With Mexico’s economy reeling and the traditional safety valve of illegal immigration to America dwindling, the potential for serious trouble exists.¶ Meanwhile, Mexico ranks with Saudi Arabia and Canada as the three suppliers of oil the United States could not do without. Should things come unglued there and Pemex production shut down even temporarily, the shock on oil markets could be profound , again, sending its waves throughout the global economy. razor-thin 2006 electoral victory over a leftist rival as illegitimate.
Long-term, PEMEX production has been sliding anyway, thanks to oil fields well-beyond their peak and restrictions on foreign investment.¶ Domestically in the U.S., any
trouble involving Mexico invariably will cause a bipartisan demand for more security on the southern border, inflame anti-immigrant sentiment and possibly force Obama to remember his campaign promise to “renegotiate NAFTA,” a pledge he deftly sidestepped once in office.
Nuclear war Islam Qasem 7, doctoral candidate in the Department of Politics and Social Sciences at the University of Pompeu Fabra (UPF) in Barcelona, MA in International Affairs from Columbia, “The Coming Warfare of Oil Shortage”, 7/9/07, online: http://www.opednews.com/articles/opedne_islam_ya_070709_the_coming_warfare_o.htm Recognizing the strategic value of oil for their national interests, superpowers will not hesitate to unleash their economic and military power to ensure secure access to oil resources, triggering worldwide tension, if not armed conflict. And while superpowers like the United States maintain superior conventional military power, in addition to their nuclear power, some weaker states are already nuclearly armed, others are seeking nuclear weapons. In an anarchic world with many nuclear-weapon states feeling insecure, and a global economy in downward spiral, the chances of using nuclear weapons in pursues of national interests are high .
2AC---Florida DA Scott will win now despite medical marijuana being on the ballot and likely to pass Adam C. Smith 9-20, Tampa Bay Times political reporter, “Florida Insider Poll: Scott to trump Crist; medical marijuana will pass,” http://www.tampabay.com/news/politics/stateroundup/florida-insider-poll-scott-to-trumpcrist-medical-marijuana-will-pass/2198702 The race between Rick Scott and Charlie Crist for Florida governor has long been seen as a toss-up, and recent polls bolster the perception of a campaign that could go either way.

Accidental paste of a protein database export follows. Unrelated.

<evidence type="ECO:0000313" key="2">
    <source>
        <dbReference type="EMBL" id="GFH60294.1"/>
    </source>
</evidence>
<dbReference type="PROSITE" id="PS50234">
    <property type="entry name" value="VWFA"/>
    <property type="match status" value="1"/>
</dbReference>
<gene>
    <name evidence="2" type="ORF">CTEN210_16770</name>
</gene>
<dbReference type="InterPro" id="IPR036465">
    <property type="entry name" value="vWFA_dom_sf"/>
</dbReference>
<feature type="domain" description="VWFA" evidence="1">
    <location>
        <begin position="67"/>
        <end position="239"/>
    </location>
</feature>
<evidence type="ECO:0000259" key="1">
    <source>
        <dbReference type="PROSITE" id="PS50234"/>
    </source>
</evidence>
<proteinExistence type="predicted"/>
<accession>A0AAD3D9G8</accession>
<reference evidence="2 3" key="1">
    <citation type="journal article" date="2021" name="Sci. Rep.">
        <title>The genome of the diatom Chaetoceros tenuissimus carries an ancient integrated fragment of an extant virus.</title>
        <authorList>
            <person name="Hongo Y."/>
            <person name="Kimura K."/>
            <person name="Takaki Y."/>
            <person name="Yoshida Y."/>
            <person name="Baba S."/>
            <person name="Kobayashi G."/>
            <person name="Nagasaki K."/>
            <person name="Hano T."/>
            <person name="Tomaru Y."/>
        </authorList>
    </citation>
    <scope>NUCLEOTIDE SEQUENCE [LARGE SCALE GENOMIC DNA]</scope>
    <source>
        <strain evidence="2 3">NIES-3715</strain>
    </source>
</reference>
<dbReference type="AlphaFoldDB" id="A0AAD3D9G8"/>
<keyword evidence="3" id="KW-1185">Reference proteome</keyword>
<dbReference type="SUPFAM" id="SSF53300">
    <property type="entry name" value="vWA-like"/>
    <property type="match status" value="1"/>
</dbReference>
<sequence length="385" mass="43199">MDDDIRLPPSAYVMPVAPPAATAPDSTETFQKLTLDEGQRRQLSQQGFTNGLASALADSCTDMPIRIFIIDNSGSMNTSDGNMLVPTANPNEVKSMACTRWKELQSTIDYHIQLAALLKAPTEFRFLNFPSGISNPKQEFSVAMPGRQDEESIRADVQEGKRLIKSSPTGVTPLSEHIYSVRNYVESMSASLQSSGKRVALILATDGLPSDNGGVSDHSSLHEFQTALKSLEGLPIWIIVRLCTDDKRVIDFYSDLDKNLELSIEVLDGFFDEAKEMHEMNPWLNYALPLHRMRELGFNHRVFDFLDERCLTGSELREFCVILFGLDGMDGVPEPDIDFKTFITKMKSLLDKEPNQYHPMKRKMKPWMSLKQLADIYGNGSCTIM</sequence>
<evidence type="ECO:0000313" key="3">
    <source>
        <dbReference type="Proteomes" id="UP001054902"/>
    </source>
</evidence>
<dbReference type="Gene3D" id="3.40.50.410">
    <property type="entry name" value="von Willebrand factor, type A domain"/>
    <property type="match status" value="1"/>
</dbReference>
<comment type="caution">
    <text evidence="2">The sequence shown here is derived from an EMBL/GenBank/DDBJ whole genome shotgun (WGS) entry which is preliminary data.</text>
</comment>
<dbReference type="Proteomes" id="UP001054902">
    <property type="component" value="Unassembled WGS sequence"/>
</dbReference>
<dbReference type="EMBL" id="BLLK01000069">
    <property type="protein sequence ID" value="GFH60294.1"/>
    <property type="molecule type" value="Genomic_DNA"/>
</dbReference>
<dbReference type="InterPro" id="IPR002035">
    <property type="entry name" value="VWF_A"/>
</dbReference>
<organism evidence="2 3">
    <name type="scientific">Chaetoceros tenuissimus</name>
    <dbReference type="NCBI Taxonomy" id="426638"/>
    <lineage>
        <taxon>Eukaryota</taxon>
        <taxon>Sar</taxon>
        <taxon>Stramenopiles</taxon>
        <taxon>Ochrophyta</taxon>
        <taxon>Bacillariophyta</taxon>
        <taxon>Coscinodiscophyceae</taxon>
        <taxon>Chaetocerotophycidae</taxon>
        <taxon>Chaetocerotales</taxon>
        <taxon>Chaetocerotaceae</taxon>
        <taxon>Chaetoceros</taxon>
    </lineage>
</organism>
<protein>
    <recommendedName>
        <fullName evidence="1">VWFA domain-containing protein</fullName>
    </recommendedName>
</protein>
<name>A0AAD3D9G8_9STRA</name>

But conventional wisdom among Florida's political elite has shifted decidedly in Gov. Scott's favor , the latest Tampa Bay Times Florida Insider Poll shows. When we surveyed more than 130 of Florida's savviest political hands seven weeks ago, a slight majority predicted that Scott would beat Crist. This week, two-thirds they expect
of our Florida Insiders — including 38 percent of the Democrats — said Scott to beat former Gov. Crist .
"With (absentee ballots) dropping in about two weeks, Crist's
opportunities to change the dynamics of the race are limited. The clock is ticking and unfortunately that does not bode well for Crist," said one Democrat. The Florida Insider Poll is an entirely unscientific survey of people closely involved in the political process, including campaign consultants, fundraisers, lobbyists, academics and activists. This Insider Poll included 77 Republicans, 53 Democrats, and 10 men and women registered to neither major party.
the GOP off-year turnout advantage will be difficult to overcome ," another Democrat said. "Up until the last 45 days there has been little effort to create the ground game needed to turn out a base vote. Had the (state Democratic Party) and/or Crist started four "The governor's race will be closer than some might predict, but